The history of spaghetti is just as delicious as the food itself!
When Marco Polo arrived in China in 1274, the Chinese had fully established their pasta cuisine. The ancient Chinese didn’t cook pasta from dried strands, like the kind we buy from the grocery store. Instead, theirs was always made from fresh dough. In the two decades Marco Polo chilled in China, dining with the likes of Kublai Khan, he tasted various Asian pasta forms. Although pasta is linked to Italian food, it has believed since long that Marco Polo took this food back to Italy from his travels to China in 1295.
However, the evolution of Italian pasta transpired in total isolation from China. Before Marco Polo left for his China expedition, Italy had discovered the culinary delights of pasta centuries earlier.
So, where does the history of spaghetti begin?
Since record-keeping in early times wasn’t so excellent, it’s difficult to say for sure. The ancient Greeks and Romans did eat some dough, which may have been related to spaghetti, but they made it on stones. The Arabs ate noodles that they brewed much like pasta and may have injected this food to the Italians during their conquest of Sicily. Certainly, some old Sicilian recipes include spices that were added by the Arabs via India. One thing is for sure though; spaghetti goes back a long, long way!
The more recent history of spaghetti has direct ties to Italy. The country’s climate is well suited for planting the Durham wheat, which provides the semolina needed for good spaghetti, so no matter how it originated, you can be sure the food has been widely used throughout the area for centuries.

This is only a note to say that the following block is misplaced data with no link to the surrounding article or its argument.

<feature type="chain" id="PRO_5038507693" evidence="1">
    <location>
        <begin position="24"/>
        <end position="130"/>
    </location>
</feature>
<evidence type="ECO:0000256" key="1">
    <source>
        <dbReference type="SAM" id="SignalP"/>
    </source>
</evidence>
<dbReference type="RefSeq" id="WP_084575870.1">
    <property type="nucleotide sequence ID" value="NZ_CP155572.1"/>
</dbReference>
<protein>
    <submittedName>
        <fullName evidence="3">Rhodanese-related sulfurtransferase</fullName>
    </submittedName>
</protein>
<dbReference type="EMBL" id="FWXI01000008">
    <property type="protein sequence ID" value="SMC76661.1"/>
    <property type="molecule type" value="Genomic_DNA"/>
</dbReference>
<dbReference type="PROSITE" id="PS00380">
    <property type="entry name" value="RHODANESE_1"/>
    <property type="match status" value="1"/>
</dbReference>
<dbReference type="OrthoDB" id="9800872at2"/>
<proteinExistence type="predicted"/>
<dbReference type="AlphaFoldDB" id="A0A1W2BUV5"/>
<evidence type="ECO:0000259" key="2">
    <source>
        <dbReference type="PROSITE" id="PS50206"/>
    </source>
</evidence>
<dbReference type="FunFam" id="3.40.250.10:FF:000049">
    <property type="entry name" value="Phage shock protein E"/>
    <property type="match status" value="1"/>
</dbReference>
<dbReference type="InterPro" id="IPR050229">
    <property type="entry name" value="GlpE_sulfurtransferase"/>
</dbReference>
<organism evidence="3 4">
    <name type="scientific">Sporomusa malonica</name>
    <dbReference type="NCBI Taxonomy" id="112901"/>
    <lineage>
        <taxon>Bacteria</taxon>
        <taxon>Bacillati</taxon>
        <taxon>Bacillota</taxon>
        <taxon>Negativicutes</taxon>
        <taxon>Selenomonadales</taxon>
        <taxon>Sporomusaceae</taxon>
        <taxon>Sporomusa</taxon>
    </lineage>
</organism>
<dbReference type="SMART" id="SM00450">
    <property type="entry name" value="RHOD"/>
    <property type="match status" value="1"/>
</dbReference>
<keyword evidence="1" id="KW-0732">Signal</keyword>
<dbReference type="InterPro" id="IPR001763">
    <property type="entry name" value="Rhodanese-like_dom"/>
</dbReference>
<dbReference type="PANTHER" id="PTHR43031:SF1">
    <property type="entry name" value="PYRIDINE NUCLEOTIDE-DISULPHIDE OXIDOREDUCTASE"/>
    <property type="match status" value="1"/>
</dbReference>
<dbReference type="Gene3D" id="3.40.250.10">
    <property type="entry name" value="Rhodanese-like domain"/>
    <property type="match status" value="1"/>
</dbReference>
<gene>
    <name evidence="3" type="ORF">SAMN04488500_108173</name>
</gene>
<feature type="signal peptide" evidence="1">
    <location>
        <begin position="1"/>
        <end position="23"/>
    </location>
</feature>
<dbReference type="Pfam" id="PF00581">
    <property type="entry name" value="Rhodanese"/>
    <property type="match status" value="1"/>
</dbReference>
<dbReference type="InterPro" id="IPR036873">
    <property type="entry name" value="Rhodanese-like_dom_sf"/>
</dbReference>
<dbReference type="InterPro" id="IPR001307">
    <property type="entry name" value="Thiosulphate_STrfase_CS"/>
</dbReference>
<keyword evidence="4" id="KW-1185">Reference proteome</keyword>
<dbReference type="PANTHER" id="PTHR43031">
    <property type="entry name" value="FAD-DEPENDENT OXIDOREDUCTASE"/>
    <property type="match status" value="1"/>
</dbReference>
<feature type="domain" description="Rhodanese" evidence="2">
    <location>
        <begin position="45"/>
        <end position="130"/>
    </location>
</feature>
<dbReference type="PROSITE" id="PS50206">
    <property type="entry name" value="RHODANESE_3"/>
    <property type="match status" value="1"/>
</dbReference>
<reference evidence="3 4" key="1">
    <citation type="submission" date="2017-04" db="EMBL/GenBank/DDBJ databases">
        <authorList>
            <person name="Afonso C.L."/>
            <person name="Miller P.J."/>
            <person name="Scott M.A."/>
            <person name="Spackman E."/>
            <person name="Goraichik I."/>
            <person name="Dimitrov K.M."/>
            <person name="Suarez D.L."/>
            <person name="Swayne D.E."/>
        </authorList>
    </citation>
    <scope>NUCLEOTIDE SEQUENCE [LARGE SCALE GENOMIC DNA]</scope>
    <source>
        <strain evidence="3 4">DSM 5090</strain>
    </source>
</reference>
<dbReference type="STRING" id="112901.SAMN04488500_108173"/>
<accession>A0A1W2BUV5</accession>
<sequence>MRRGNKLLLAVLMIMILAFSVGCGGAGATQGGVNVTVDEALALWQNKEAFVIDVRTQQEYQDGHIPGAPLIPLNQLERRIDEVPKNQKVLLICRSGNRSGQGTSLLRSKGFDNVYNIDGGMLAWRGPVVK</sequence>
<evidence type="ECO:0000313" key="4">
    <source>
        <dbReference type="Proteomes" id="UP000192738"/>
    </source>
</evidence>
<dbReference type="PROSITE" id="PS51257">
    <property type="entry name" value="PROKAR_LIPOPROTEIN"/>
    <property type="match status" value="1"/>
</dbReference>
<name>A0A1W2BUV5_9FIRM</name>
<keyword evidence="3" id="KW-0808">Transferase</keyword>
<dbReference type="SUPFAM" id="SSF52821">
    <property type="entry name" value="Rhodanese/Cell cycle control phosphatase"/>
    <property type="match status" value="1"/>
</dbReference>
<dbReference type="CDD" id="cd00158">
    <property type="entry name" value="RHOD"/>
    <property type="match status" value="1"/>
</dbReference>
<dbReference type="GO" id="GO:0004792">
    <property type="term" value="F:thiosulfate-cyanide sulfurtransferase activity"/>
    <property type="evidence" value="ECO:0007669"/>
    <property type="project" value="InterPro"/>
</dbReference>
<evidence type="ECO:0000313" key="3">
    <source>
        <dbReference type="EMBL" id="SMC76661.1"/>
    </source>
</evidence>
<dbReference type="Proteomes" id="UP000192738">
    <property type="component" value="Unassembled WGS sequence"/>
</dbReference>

It may well have been the Italians who started eating spaghetti the way we know it today and thus played a vital role in spaghetti history. The tomato was added to the old world hundreds of years after the pasta was. It didn’t take long to realize that this was a match made in heaven, and the first known record of a recipe that blends tomatoes and pasta was drafted in 1839 by the Duke of Buonvicino. Before this delicious combination, spaghetti was eaten dry – and apparently, a good thing as the fork was not discovered until after pasta was!
It isn’t easy to believe that with all this early history of spaghetti, it has only been widespread in the United States since the 1920s. Introduced by migrants from southern Italy, this food soon gained reputation and is a staple food today. There are over 100 different types and tons of distinct sauces that you can combine them with. Of course, the most excellent quality pasta is still made with 100% semolina, which proves that you cannot improve upon perfection!